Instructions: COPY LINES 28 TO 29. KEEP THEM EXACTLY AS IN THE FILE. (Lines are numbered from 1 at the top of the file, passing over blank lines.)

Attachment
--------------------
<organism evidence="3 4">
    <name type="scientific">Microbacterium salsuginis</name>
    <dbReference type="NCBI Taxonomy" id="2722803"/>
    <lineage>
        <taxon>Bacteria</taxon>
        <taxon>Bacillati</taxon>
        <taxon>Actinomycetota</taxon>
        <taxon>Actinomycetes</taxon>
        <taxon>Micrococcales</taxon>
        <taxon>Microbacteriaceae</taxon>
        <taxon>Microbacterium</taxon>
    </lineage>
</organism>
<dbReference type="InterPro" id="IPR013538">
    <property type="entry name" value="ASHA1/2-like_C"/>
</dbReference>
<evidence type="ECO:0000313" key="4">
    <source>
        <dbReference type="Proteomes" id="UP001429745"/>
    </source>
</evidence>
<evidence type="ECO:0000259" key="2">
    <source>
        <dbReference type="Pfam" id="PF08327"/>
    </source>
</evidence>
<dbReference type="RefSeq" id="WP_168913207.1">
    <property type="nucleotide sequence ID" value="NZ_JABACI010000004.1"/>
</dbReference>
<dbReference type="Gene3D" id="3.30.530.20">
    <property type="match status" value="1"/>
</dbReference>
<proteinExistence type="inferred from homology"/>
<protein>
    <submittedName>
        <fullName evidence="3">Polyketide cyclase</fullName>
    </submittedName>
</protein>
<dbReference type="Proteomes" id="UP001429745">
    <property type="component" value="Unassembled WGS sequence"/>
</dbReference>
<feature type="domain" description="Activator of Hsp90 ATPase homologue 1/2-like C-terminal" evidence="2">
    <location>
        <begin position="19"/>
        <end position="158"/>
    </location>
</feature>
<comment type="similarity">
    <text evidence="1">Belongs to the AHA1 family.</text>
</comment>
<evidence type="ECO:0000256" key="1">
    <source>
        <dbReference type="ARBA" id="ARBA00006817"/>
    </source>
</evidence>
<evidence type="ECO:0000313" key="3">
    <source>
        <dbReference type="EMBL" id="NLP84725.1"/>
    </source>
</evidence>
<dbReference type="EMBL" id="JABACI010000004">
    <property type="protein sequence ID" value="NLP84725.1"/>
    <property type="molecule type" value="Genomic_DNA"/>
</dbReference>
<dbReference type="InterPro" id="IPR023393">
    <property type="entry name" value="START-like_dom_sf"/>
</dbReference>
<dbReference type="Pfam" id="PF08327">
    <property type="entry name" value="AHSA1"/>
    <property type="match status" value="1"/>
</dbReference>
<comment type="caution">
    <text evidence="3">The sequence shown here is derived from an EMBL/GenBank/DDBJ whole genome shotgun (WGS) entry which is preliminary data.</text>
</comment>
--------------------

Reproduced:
    <property type="nucleotide sequence ID" value="NZ_JABACI010000004.1"/>
</dbReference>